France defends warship sale to Russia, despite Georgian fear
President Nicolas Sarkozy on Tuesday defended France's plans to sell warships to Russia in talks with his Georgian counterpart Mikheil Saakashvili, the Elysee palace said.
Sarkozy explained that "if Russia is expected to behave like a partner in every domain, including in the area of security and defence, then it must be treated like a partner in every domain," a French presidential aide said.
Georgia, which fought a brief war with Russia in 2008 that ended with a French-brokered truce, sees the sale of the Mistral-class assault ships to Moscow as a threat to its security.
But Sarkozy told Saakashvili, who is on a visit to Paris, that the sale of up to four vessels was "a political choice" for France, the aide said.
Saakashvili's arch-foe, Russian Prime Minister Vladimir Putin, is due in Paris on Thursday and is expected to meet with Sarkozy on Friday.
Georgia is alarmed by France's plan to sell up to four warships to Russia capable of carrying 16 helicopters and a 750-strong landing force, the first sale of advanced military technology to Moscow by a NATO country.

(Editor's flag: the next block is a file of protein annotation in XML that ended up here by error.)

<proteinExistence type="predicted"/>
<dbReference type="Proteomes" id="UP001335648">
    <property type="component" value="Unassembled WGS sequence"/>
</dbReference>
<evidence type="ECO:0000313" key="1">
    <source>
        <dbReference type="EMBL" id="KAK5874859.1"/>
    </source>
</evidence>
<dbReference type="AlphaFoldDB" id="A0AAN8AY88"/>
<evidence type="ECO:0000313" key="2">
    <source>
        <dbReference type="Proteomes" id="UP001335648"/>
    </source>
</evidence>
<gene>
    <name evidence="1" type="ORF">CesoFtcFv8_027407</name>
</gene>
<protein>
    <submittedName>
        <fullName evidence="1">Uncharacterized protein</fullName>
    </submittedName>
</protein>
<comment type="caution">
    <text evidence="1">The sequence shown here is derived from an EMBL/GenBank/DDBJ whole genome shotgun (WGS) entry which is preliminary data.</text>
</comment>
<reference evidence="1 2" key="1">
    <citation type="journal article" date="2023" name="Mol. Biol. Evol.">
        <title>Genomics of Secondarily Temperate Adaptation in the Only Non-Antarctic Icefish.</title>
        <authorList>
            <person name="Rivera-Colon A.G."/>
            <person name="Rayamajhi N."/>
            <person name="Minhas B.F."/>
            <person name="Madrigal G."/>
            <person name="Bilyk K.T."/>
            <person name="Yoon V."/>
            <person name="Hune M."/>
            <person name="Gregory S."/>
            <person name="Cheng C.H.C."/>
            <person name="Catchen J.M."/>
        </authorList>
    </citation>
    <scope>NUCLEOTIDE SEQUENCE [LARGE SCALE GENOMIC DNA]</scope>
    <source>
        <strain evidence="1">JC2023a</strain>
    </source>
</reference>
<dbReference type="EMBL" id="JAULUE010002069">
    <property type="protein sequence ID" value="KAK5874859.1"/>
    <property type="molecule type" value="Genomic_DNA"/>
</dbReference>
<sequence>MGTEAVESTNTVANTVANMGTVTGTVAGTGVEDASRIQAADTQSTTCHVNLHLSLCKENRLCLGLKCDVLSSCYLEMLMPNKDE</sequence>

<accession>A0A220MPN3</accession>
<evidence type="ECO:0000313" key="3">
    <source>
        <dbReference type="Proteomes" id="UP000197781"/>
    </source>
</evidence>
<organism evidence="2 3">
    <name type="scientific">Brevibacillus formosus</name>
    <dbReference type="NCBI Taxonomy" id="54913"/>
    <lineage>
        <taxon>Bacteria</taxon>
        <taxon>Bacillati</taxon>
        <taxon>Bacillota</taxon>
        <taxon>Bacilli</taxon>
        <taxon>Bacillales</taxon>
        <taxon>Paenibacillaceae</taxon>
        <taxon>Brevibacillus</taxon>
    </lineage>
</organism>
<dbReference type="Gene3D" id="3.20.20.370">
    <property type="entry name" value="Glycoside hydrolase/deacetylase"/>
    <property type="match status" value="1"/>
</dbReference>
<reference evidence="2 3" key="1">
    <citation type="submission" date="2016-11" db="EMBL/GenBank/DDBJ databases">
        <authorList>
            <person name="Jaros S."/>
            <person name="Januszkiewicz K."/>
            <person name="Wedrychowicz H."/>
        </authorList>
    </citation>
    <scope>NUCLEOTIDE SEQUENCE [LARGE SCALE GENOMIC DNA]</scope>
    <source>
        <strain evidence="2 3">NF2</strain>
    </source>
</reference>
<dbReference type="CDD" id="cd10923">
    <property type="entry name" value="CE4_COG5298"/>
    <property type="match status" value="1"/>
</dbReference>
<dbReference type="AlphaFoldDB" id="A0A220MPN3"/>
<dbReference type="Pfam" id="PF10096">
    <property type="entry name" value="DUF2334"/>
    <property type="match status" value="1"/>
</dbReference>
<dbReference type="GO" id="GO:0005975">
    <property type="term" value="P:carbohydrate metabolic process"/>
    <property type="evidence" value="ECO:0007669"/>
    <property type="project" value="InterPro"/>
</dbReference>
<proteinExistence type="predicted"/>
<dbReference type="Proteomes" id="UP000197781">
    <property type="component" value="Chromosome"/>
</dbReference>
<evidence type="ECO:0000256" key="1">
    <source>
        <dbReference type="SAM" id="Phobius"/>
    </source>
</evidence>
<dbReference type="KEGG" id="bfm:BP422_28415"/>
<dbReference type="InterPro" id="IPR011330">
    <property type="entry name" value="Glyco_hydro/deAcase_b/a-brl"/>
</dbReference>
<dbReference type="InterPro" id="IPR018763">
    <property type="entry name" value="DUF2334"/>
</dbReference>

But Paris has repeatedly brushed aside worries from Georgia, the United States and the Baltics.
Russia's military chief of staff, General Nikolai Makarov, said in Moscow earlier that the vessel could be used to patrol waters near Pacific islands that are the subject of a long-running dispute with Japan.
Saakashivili is also seeking French support for Georgia's bid for closer ties with the European Union and there will also be talks on economic cooperation.
Sarkozy told him Tuesday that France was "one of the main supporters of Georgia" within the EU and was pushing for talks on closer ties between the EU and Georgia to begin in the coming months.
© 2010 AFP